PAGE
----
John Hassler's picture
Affiliation: 
Institute for International Economic Studies (IIES), Stockholm University
Credentials: 
Professor of Economics

Voting history

Happiness and well-being as objectives of macro policy

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Question 2: Do you agree that quantitative well-being analysis should play an important role in guiding policy makers in determining macroeconomic policies?

 
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Answer:
Agree
Confidence level:
Not confident
Comment:
I do think that measures of happiness derived from surveys contain useful information for researchers as well as policy makers. Therefore, they should be used in policy evaluation and other empirical analyses. Measures of happiness and well being are, however, likely to satisfy Goodhart's law, namely that if they become the target of policy they cease to be a good measure of welfare. This speaks in favor of using different measures of welfare, including also GDP and the distribution of income.

The Future of Central Bank Independence

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Question 3: More generally, do you agree that it is desirable to maintain central bank independence? Again focus on the near future, say next 48 months.

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Answer:
Strongly agree
Confidence level:
Very confident
Comment:
But it is necessary to more clearly specify the mandates of the central banks. It needs to be clarified that the broad measures with substantial fiscal components used during the great recession cannot permanently be in the hands of an independent central bank.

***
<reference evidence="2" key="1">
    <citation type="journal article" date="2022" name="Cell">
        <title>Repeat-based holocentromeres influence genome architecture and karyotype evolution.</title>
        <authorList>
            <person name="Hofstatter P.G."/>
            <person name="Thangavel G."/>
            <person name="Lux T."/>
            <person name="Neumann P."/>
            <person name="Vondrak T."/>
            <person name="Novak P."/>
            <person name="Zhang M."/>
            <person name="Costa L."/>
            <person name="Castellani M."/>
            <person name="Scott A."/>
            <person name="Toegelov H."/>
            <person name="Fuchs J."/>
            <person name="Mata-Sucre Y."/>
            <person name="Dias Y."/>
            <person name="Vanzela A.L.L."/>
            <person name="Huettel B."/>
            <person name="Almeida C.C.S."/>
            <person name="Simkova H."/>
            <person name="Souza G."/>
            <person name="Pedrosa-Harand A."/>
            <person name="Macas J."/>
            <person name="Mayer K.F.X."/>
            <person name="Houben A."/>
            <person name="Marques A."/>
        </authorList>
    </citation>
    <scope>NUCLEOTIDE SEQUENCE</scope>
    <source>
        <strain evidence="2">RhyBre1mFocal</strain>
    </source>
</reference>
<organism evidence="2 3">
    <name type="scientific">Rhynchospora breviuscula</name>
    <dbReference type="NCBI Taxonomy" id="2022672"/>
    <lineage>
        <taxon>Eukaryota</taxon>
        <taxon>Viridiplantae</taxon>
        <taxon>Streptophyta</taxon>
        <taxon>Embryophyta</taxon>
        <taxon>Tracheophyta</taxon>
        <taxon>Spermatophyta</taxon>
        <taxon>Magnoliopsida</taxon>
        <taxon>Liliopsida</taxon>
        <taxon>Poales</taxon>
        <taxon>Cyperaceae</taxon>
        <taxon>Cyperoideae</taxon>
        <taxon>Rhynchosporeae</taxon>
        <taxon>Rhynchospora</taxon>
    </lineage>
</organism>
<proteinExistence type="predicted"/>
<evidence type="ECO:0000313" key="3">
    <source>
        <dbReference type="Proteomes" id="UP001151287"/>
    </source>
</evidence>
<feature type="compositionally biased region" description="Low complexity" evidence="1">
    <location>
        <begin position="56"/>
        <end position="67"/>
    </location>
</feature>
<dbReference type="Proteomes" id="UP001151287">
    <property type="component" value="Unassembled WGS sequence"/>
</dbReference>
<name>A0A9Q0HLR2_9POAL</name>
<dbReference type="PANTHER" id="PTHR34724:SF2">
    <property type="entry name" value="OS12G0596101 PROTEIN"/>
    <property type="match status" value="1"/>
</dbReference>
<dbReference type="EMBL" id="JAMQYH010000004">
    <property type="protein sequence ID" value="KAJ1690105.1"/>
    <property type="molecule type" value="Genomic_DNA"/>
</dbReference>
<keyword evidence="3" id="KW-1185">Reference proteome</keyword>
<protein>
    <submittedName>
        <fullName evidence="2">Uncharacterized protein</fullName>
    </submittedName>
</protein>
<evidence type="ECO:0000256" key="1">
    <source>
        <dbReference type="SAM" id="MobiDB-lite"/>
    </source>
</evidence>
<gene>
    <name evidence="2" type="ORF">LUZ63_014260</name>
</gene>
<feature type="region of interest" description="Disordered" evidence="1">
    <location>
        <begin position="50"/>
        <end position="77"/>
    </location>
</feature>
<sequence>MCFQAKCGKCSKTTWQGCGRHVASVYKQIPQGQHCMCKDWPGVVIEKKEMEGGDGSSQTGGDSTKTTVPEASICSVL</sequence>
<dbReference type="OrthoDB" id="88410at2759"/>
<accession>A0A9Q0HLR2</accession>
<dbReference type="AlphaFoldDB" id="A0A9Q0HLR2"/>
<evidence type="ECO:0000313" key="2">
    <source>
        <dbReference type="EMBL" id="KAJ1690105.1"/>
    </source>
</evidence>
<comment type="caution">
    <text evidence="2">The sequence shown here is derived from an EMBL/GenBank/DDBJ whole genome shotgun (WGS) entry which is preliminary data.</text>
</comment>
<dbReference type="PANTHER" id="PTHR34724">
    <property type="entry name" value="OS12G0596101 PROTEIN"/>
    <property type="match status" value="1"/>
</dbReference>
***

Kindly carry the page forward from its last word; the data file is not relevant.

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Question 2: Do you agree that the traditional argument that less central bank independence leads to higher inflation will (still) be relevant over the next 48 months in Western economies?

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Answer:
Neither agree nor disagree
Confidence level:
Confident
Comment:
The fundamental reason for central bank independence, namely that politicians have a hard time not to fall for the temptation to stimulate the economy too much, has not changed. However, in many countries, too much inflation is unlikely to be a concern within the coming 48 months. In Europe, the problem is the opposite. In the U.S., the situation is different and inflation expectations may start to rise if president Trump attempts and succeeds in pushing monetary policy in a too expansionary direction.

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Question 1: Do you agree that central bank independence in the Eurozone and the UK will decline over the next 48 months?

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Answer:
Disagree
Confidence level:
Confident
Comment:
I general, central bank policy must return to only setting short policy rates in order not to risk its independence. This is likely to happen in many OECD countries including the U.S. as the economy recovers. The recovery and thus the return to standard monetary policy is slower in the euro-zone. However, the lack of a central decisive government in the euro-zone implies a smaller medium-run risk of less ECB independence.

German Council of Economic Experts' view of ECB policy

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Question 2: Do you agree that the ECB's monetary policy masks structural problems of member states?

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Answer:
Agree
Confidence level:
Confident

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